Skip to main content

U.S. Manufacturing Improvement at Odds With Global Weakness

U.S. and global manufacturing are trending in opposite directions.

The J.P.Morgan Global Manufacturing PMI posted a 22-month low in September, declining for the eighth out of nine months this year, while manufacturing in the U.S. rose to a four-month high, according to IHS Markit survey data.

Since the end of last year, manufacturing indexes have slowed in the majority of countries covered by the IHS Markit surveys as a U.S.-led shake-up of international trade policies has rattled global manufacturing confidence.

Declines were broad-based. September’s survey of eurozone manufacturers was the weakest since September 2016. “The slowdown can be linked to sluggish demand and increased risk aversion among customers, often linked to worries about trade wars and tariffs, but also ascribed to rising political uncertainty and higher prices,” said Chris Williamson, economist at IHS Markit.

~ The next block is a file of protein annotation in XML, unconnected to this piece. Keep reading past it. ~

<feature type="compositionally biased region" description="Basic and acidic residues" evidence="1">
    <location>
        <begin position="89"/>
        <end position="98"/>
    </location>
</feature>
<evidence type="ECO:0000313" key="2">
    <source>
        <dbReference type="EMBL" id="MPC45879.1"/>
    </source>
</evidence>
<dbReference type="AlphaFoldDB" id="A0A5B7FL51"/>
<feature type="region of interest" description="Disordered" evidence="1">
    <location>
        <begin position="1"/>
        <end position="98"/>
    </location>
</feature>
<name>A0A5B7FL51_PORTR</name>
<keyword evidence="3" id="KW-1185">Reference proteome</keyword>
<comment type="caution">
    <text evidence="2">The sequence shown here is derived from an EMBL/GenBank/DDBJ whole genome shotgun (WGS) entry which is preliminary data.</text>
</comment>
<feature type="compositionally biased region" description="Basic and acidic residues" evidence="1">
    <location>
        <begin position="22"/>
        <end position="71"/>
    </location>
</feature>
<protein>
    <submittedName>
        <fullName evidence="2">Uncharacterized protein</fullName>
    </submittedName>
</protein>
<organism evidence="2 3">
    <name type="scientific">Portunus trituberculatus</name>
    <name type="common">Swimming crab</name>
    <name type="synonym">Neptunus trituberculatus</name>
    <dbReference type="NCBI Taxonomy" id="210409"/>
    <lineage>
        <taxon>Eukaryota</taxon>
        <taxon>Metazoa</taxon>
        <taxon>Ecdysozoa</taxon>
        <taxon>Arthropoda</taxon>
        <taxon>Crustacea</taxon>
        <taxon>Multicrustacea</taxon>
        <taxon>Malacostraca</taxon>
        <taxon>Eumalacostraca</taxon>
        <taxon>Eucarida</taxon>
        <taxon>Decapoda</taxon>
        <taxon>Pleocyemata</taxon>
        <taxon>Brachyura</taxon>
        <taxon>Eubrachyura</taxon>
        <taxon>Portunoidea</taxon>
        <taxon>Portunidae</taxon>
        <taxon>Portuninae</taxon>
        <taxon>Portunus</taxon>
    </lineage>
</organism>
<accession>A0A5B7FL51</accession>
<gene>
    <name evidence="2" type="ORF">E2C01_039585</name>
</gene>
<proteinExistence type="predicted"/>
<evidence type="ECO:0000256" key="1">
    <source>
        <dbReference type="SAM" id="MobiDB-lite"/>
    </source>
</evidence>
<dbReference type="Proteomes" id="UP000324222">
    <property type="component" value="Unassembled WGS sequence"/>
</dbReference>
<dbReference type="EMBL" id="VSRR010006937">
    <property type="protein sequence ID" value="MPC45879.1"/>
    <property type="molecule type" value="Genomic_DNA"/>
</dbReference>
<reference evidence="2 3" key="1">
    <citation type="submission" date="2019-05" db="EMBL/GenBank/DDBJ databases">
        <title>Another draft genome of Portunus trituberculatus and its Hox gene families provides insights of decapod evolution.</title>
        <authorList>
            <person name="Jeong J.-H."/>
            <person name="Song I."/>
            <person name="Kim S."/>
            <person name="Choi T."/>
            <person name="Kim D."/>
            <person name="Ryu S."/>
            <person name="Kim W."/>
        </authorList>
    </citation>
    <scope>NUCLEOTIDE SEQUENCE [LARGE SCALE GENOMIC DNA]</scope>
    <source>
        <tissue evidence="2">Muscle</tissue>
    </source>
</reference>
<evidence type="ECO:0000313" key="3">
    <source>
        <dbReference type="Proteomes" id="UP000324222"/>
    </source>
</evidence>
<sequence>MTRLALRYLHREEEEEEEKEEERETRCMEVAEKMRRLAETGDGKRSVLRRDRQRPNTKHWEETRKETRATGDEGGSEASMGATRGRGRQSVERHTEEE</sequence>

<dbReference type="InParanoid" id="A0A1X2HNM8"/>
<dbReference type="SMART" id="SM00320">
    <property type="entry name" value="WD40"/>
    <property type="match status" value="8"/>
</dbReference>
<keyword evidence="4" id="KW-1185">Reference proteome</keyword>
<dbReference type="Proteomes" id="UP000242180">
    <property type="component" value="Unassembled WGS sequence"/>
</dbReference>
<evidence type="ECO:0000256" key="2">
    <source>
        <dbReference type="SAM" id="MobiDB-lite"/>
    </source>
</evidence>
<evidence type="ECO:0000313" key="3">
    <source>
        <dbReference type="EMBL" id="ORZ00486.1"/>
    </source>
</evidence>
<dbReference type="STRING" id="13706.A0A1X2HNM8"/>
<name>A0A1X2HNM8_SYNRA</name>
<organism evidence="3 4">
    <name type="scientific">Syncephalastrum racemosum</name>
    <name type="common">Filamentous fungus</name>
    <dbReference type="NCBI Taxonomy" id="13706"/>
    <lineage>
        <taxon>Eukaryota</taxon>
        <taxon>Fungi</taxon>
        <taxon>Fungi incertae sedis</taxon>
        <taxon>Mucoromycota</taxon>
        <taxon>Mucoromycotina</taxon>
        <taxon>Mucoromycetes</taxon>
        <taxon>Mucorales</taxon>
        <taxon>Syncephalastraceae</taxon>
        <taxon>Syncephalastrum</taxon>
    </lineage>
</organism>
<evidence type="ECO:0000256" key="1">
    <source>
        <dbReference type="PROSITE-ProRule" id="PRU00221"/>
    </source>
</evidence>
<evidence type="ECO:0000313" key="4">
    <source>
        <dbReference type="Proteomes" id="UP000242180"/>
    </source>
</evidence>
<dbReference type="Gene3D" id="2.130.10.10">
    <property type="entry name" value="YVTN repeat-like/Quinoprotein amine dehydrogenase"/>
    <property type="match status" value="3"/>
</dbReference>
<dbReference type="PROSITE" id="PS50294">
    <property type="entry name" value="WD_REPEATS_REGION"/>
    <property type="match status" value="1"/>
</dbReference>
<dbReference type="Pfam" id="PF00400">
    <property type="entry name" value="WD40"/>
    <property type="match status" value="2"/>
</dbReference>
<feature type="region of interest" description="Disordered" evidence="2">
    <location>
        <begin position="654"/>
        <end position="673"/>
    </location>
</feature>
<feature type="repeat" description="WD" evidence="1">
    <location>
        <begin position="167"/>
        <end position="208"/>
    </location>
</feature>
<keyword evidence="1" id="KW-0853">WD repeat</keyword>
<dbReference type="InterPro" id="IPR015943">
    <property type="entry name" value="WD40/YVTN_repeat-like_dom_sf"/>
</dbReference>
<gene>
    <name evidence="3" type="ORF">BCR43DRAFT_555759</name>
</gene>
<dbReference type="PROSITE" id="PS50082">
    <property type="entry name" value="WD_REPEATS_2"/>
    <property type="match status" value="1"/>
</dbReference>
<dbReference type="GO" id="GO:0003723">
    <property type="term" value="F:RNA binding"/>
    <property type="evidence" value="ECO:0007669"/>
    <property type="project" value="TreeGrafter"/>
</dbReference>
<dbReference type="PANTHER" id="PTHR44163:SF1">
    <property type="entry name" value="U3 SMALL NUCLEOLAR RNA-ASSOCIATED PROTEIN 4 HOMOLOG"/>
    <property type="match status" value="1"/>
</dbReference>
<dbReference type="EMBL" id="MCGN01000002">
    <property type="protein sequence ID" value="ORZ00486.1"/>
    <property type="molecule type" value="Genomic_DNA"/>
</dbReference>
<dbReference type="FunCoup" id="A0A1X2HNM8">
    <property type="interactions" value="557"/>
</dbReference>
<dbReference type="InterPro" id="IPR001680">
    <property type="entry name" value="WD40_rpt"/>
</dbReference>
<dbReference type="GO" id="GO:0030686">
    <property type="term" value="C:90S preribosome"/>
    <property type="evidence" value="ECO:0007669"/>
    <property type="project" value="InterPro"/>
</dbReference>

The biggest decline this year has occurred in the Turkish manufacturing sector as record increases in input costs and selling prices were seen last month. The Turkish PMI has fallen 12.2 points since last December. Germany has also seen a steep drop this year as the manufacturing PMI sank to a 25-month low. The German manufacturing index is down 9.6 points this year. Phil Smith, economist at IHS Markit, said the “escalating US-China trade war, uncertainty surrounding Brexit negotiations and Turkey’s currency crisis have all played a part.”

IHS Markit compiles the results of surveys of factory purchasing managers. The seasonally adjusted data are presented in the form of diffusion indices, where an index reading above 50.0 indicates an increase in that variable from the previous month and below 50.0 a decrease.